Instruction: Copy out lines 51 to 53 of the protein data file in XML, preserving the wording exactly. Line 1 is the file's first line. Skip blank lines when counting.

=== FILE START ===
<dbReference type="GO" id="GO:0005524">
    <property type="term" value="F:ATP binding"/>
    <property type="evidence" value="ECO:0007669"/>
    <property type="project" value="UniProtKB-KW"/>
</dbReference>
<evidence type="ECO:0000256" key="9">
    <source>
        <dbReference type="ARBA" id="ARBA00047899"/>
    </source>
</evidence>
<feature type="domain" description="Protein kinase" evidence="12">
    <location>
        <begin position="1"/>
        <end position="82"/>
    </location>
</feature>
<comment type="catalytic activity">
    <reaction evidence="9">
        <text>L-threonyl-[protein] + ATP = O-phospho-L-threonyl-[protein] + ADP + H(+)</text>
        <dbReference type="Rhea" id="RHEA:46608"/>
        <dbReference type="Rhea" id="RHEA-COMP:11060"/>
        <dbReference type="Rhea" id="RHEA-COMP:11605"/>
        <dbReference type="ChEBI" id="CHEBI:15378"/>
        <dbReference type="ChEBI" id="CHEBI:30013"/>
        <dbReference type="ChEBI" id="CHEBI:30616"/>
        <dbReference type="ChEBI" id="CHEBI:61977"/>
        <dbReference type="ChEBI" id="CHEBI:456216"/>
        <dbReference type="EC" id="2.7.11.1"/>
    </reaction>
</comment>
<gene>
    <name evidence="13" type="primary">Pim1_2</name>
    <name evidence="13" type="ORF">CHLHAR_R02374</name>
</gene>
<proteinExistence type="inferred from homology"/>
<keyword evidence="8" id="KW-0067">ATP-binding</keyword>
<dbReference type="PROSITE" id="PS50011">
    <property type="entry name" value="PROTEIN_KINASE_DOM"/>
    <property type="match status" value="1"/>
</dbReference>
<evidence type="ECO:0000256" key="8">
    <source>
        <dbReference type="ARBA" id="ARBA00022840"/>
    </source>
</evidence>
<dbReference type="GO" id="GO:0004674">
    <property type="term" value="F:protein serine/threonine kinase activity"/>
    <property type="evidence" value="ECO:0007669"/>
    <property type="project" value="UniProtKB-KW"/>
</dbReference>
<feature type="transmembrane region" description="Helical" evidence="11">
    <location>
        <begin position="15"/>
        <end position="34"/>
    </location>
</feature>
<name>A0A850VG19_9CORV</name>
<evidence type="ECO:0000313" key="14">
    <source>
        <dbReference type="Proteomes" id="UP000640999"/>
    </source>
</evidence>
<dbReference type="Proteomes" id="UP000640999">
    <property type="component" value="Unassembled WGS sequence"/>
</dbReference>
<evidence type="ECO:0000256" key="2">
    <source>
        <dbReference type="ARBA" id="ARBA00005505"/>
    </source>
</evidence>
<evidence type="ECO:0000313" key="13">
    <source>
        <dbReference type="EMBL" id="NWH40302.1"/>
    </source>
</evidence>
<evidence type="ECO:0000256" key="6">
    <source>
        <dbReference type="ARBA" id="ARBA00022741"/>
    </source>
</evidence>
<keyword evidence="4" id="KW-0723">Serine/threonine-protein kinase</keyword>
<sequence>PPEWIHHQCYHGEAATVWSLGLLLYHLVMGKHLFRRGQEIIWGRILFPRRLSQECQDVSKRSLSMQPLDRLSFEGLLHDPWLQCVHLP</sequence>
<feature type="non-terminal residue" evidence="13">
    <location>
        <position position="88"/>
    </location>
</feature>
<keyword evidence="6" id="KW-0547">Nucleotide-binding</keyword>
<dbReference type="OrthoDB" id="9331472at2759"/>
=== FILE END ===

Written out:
<feature type="transmembrane region" description="Helical" evidence="11">
    <location>
        <begin position="15"/>